*written a month prior to when we went ahead and booked all of our onward travel ;-)
The five days we meant to stay in Nha Trang turned into two weeks. Our two-day stopover in Mui Ne lasted eight. And the three nights we meant to spend in Saigon resulted in nine. I’m starting to notice a trend here. We are SLOW.
Between the people we’ve met, our always-exceeded expectations of places, and the few freelance gigs Reece has gotten, our stride has dropped considerably. Days are broken up with work. Social engagements keep us sticking around. Researching our next destination and onward travel logistics falls further on our priority list each day. On the one hand we feel like we’ve lost our travel momentum. On the other, we feel exceedingly comfortable in this relaxed pace. It feels less and less like a “trip” and more like, well, just “life”. A nomadic one. That costs a whole lot less than living at home.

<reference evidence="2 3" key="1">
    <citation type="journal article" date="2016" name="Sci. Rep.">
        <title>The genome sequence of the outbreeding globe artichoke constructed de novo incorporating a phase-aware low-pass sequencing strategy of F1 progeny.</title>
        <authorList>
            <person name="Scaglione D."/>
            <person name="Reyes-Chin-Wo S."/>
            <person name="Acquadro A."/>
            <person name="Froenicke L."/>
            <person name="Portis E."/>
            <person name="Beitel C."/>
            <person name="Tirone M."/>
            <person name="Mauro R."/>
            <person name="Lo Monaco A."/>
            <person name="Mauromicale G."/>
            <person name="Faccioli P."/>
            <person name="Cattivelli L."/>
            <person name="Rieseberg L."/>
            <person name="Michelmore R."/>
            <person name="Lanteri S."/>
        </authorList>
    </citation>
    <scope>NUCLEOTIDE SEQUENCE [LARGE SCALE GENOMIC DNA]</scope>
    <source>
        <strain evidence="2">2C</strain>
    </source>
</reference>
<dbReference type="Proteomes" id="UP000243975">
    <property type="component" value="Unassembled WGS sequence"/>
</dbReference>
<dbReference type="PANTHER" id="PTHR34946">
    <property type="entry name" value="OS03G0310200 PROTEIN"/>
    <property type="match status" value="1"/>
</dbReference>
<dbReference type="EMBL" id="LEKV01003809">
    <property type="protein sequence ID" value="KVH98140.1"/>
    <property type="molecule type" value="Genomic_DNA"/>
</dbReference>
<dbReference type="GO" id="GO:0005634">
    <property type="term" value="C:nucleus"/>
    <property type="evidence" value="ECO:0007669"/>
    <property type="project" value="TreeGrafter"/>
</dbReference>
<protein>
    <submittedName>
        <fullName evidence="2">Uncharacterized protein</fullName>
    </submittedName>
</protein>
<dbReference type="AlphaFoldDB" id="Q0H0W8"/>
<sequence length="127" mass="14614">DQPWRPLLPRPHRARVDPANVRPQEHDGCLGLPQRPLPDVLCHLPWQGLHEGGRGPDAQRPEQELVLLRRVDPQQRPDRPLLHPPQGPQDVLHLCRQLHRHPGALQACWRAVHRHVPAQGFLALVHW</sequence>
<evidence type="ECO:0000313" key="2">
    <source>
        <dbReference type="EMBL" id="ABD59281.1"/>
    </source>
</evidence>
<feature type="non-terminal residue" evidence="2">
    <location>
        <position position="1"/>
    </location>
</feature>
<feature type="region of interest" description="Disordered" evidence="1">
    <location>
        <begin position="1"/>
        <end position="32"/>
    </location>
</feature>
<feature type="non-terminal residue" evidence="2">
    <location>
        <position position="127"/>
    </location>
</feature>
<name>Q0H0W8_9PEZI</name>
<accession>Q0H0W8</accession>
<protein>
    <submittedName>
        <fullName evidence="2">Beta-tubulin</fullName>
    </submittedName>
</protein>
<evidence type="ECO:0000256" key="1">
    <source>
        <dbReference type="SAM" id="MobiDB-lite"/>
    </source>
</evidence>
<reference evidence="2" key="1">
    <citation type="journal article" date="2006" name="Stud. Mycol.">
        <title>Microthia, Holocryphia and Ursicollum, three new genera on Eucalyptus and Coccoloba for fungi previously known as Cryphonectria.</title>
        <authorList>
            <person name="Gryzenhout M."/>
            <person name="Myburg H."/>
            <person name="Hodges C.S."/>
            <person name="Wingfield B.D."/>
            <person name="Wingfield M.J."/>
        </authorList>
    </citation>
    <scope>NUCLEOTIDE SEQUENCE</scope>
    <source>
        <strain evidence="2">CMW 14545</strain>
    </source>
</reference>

It’s an interesting notion not having a general schedule to adhere to. When time is no longer a finite currency to be prioritized on one place over another, the pressure to squeeze it all in is eliminated. My favorite of Reece’s misquoted song lyrics - “Who needs tonight, we’ve got tomorrow” – has jokingly become our new motto. It makes the question of when we’ll end this particular journey increasingly difficult to answer (especially if the work keeps coming in). And it’s allowing us to get to know people and places and cultures in a way we have never been able to before.
We don’t know where we will head after Cambodia. We’ve heard amazing things about Laos. We’d love to revisit Thailand. We’re dying to go to Myanmar. We’ve got some pretty exciting and compelling reasons to head back to the US, too. On the way home, should we stop in Japan? Australia?? The Philippines??? When I think about it too much I start to panic and want to pack my bag up and get this train moving. But probably not tonight. Maybe tomorrow.